Living Like It’s 1984

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Do recent events and current technologies have us living like it’s 1984? I am seeing the similarities, albeit in somewhat different and sometimes more troublesome forms.

The recent controversy regarding Nick Sandmann reminded me of the classic dystopian novel by George Orwell, 1984. Sandmann had committed a “facecrime” with the “smirk” caught for the world to see on social media. In 1984 a “facecrime” is “to wear an improper expression on your face,” as deemed by the state, and was “a punishable offence.”

That unfortunate incident got me thinking about other disturbing similarities with life depicted in the book. Throughout the story, the all-seeing “Big Brother” is always watching and listening to everyone and everything, looking for anyone that may be stepping out of line with the “approved” way to live, think and act.

In our society today, we are using a crowd sourced model. Everyone is carrying smart phones capable of immediately recording and spreading images and sound to the world. That could be a good thing except for the fact that smart phones also have editing tools that can alter the reality of any situation, just as the main character in 1984, Winston Smith, worked to continually alter information in newspaper articles in order to make history fit the party line.

Today we are even cultivating an altered way of communicating through social media that is diminishing intellectual thought, just as in 1984 the powers that be were in the process of replacing the existing system of language known as “Oldspeak” with “Newspeak.” This new system also decreased the level of intellectual communication. In fact, the stated purpose of “Newspeak” was to “diminish the range of thought.” When this process happens, we tend to return to tribalistic patterns and conflict begins to take rise as a preferred method for resolving differences.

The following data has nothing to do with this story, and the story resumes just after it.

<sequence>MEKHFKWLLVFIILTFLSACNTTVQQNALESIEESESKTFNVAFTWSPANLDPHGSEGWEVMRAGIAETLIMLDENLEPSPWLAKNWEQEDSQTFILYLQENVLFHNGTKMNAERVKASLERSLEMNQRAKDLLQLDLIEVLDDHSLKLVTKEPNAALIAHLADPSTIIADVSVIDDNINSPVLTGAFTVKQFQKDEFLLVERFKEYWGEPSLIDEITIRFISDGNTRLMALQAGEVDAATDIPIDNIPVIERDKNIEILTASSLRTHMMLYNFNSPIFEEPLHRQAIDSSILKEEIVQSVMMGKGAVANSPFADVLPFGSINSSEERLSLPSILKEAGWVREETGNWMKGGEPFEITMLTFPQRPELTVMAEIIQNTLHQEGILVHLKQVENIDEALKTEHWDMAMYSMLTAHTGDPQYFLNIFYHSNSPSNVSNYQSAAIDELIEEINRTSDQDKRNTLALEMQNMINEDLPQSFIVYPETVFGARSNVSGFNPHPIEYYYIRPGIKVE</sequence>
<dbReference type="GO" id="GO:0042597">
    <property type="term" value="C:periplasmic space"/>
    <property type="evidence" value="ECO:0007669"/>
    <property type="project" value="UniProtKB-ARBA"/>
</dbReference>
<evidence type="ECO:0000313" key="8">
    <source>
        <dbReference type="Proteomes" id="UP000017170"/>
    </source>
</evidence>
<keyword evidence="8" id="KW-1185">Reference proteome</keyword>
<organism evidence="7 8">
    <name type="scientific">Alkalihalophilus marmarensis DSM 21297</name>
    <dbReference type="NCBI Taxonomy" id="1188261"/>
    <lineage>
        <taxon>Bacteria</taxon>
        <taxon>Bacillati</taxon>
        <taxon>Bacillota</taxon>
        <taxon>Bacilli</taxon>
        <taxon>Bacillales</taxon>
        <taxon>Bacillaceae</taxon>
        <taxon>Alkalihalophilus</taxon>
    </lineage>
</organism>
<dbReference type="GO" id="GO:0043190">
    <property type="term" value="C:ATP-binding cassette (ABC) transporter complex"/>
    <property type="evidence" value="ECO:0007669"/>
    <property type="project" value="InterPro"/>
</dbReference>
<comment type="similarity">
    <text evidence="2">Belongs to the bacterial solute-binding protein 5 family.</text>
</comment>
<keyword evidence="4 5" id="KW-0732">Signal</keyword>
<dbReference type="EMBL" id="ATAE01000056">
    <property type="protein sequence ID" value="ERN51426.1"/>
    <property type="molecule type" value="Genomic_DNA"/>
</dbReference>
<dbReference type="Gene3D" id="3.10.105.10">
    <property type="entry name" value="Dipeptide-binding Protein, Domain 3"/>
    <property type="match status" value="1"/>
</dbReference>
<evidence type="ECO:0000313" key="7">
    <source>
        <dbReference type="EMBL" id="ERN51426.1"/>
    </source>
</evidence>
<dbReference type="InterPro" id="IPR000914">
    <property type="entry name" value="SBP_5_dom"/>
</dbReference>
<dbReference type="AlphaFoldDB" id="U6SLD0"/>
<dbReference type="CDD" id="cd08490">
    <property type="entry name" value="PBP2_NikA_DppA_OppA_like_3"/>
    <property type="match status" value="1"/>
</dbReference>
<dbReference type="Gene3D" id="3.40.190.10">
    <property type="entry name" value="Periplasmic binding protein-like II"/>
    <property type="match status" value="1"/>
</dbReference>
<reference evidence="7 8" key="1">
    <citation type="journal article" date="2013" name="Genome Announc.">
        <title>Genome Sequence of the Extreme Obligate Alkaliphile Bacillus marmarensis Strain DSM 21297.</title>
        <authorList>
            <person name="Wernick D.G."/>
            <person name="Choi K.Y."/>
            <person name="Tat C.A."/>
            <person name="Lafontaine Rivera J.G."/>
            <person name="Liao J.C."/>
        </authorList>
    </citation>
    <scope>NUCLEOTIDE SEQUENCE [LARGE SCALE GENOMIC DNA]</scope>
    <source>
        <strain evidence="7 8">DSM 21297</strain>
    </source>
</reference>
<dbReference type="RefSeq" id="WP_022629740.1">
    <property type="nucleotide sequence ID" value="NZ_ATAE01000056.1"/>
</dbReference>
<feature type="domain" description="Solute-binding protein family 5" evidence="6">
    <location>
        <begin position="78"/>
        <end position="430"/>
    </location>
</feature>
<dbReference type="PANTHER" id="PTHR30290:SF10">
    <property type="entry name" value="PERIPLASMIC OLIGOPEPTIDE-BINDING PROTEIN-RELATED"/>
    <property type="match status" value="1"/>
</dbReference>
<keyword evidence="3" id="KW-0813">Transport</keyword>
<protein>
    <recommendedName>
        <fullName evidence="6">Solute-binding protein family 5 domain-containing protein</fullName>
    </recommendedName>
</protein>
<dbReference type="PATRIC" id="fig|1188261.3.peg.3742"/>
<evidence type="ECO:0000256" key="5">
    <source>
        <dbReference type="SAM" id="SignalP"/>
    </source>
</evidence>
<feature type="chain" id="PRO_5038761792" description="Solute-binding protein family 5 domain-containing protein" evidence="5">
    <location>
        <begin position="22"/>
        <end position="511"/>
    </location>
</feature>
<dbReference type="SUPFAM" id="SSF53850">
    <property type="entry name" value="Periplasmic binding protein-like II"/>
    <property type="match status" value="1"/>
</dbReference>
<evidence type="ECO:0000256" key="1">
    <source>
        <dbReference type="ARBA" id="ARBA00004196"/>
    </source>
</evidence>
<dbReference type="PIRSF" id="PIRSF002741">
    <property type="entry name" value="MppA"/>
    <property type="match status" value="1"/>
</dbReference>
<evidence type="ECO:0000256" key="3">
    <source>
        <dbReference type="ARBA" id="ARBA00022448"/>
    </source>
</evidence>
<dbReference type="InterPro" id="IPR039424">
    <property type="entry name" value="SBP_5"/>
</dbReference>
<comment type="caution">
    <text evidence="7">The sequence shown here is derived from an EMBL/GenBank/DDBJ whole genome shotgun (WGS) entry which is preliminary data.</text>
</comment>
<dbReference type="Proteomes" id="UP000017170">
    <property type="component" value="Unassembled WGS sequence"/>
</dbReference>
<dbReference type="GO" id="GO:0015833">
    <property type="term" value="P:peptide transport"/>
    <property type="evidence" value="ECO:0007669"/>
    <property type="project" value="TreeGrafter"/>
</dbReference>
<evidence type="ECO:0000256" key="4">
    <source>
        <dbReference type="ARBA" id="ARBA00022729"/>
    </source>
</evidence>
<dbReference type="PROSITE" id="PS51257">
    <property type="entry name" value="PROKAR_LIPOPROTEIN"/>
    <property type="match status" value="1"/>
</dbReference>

The next piece of the puzzle in 1984 was to harness conflict to help keep the subjects in line and hating others (in this case other Superstates, which is how the world was divided then). They even held marches and “hate week” to help solidify the anger outwards as opposed to questioning their own governing powers within.

In our country today, it seems we have an equally troublesome form of a similar mechanism that is continuing to grow and spread. We have two ruling parties, Democrats and Republicans, that are fostering a constant state of conflict with each other to keep their followers continually distrustful of the other side. In this scenario we maintain our focus on keeping our chosen side in power instead of focusing on how little they are both doing to help solve any of our collective problems. This is why, at the first hint of working in a bipartisan way, the attacks come swiftly to quell any such threat to the established ruling order.

It’s not too late to break this cycle, but it will require more than a few level-headed citizens to stand up to their own sides and say we are going to start a conversation with those on the other side. You may join us, or be on the wrong side of history, hopefully.

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